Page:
There are athletes and then there are athletes. Amelia Boone definitely falls into the latter category. It’s hard to believe that the reigning female champion of the World’s Toughest Mudder – a notoriously difficult 24-hour obstacle course race – tried the sport for the first time only five years ago. Since then, she has racked up top finishes in many of the most challenging obstacle races, including World’s Toughest Mudder (first place female in 2012, 2014 and 2015), the Spartan World Championships (first place female in 2013; fourth place female in 2015), Mud, Guts & Glory (first place female in 2013 and 2014) and the Bone Frog Challenge (first place female in 2014).
In last year’s World’s Toughest Mudder outside Las Vegas, Boone joined 1,200 fellow participants for 24 hours of nonstop badassery. She had to stretch her body horizontally over a pit of muddy water, reaching for vertical metal poles as she moved sideways on a slanted ramp (the Gut Buster); she jumped off a 12-foot platform while grabbing onto a small metal rod and reaching for a bell, before falling into another cold lake of water (the King of the Swingers); she had to scale and push slippery plastic barriers through yet another trough of bone-chilling mud water (the Block Ness Monster); and she had to traverse upward-slanting monkey bars and then swing her body up into a small tube (the Funky Monkey 2.0).
Those were just four of the race’s 21 obstacles spread out over a five-mile course with 800 feet of elevation gain. The weather whipped up a sandstorm toward the end of the event, but Boone still managed to complete 15 laps of the course, a total of 75 miles. Along the way, she hugged fellow competitors, flashed her trademark smile and even carried the race director on her back.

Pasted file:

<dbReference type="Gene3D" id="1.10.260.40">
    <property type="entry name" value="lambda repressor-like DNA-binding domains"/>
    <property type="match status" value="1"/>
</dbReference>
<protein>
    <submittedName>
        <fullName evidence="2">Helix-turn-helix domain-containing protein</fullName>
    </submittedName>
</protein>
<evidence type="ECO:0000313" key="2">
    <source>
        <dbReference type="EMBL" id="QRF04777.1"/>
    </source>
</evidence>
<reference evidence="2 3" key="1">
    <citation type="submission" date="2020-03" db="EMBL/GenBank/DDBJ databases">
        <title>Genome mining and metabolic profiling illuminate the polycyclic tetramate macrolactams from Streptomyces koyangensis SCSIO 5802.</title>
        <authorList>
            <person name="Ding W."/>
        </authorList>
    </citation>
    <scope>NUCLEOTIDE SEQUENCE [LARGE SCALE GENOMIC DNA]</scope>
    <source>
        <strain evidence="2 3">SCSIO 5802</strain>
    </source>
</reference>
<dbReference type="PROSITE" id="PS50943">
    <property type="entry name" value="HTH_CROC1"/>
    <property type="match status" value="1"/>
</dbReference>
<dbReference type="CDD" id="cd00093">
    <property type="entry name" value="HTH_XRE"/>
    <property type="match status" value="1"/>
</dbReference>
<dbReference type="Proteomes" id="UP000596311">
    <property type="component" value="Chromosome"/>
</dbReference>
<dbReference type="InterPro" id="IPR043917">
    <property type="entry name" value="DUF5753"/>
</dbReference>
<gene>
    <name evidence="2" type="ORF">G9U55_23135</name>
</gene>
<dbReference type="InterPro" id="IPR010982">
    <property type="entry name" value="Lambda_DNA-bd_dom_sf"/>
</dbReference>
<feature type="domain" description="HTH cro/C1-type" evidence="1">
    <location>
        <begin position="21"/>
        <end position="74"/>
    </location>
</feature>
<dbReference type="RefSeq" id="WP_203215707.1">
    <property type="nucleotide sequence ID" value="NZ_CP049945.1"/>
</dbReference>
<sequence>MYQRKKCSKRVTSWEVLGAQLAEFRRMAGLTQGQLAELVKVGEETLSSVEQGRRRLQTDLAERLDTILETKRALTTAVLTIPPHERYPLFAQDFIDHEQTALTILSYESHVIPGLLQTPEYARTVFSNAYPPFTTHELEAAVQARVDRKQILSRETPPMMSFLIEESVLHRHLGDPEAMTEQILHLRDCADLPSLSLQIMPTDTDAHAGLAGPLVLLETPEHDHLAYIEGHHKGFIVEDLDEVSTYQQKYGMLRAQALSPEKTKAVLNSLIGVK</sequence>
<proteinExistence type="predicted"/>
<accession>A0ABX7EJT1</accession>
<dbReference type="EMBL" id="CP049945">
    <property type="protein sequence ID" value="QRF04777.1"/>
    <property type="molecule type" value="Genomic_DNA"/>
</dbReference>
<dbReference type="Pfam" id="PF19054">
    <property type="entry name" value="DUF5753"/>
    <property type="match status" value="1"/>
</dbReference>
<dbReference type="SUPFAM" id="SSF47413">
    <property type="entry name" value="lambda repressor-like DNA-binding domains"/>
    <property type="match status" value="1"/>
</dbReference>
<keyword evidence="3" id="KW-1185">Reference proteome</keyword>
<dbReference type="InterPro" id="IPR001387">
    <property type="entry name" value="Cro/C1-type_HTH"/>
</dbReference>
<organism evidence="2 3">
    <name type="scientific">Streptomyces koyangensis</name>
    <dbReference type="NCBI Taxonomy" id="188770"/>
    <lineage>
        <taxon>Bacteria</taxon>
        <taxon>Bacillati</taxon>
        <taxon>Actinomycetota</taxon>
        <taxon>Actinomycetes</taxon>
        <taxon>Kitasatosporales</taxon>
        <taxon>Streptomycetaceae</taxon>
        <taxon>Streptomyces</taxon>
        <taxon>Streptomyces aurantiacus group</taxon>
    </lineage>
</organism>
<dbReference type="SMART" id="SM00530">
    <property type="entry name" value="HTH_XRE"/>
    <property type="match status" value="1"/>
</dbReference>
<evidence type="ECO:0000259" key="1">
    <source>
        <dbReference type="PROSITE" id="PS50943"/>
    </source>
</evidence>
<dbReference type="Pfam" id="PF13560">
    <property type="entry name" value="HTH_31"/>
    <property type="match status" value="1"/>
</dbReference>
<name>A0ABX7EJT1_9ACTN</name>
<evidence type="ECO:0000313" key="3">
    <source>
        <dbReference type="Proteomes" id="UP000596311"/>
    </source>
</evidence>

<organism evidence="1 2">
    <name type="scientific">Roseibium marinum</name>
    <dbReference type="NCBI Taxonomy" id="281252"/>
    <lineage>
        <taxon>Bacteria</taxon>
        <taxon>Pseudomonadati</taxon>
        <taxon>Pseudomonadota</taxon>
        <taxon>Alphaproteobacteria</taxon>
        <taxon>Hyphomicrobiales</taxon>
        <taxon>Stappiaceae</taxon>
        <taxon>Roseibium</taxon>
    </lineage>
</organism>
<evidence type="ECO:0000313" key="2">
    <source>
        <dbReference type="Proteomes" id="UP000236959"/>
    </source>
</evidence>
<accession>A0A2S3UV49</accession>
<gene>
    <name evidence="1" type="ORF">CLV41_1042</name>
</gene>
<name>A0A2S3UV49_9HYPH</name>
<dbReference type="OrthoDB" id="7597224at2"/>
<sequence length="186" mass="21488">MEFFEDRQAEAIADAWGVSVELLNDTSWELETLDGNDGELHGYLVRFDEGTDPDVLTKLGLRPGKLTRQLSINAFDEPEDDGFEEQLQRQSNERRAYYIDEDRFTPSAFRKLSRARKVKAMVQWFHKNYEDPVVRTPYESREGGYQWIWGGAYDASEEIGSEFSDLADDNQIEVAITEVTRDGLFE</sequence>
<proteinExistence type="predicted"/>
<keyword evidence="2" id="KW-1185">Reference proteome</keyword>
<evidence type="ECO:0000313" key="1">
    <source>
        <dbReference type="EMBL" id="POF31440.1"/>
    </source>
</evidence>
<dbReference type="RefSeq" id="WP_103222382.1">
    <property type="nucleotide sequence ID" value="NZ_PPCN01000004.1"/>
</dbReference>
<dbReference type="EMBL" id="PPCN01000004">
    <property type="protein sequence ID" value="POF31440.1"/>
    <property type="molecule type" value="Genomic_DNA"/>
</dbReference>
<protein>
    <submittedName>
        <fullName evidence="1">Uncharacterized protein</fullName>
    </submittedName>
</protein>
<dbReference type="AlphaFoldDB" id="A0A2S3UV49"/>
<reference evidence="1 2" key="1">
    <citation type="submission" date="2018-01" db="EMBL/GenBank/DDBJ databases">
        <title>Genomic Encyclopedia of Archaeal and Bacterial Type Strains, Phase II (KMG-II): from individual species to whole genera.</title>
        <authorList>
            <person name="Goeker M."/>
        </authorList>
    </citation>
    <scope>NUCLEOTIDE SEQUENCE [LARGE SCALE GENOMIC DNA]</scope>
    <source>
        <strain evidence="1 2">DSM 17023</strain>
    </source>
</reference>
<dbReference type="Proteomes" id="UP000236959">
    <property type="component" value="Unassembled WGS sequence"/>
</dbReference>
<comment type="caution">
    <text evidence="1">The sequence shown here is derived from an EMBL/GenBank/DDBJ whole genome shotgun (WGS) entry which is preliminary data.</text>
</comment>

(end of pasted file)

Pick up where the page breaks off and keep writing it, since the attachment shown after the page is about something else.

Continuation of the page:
So just how does the San Francisco-based Boone do it? She took time out of her busy schedule – which includes a 4 am wakeup call for pre-dawn workouts before heading to her job as in-house counsel at Apple – to discuss maintaining stamina, overcoming a femur stress fracture and taking on new challenges.
(Note: This interview has been edited and condensed.)
Could you describe some of the more difficult or scary obstacles you face in these races?
In World’s Toughest Mudder, you’ll go through an electrified obstacle 15 times in the course of 24 hours and it gets worse every time because you know what to expect. The most famous one is Electroshock Therapy, where you run through wires, but there are other versions where you’re crawling in water and the wires are hanging down over you. It’s awful. There’s a sense of dread because if someone else is in the water with you and he or she gets shocked, you will get shocked as well.
In the Spartan Race, my nemesis is the spear throw. You have one chance to throw a spear into a hay bale 30 feet away. I think playing softball while growing up has ruined the technique for me. I throw it like a softball, which is not what you’re supposed to do! It’s really tough because your heart is racing, you’re super jacked up and then you have to compose yourself to do this very specific, skill-oriented obstacle.
How do you stay focused and motivated, especially when you’re racing for 24 hours straight?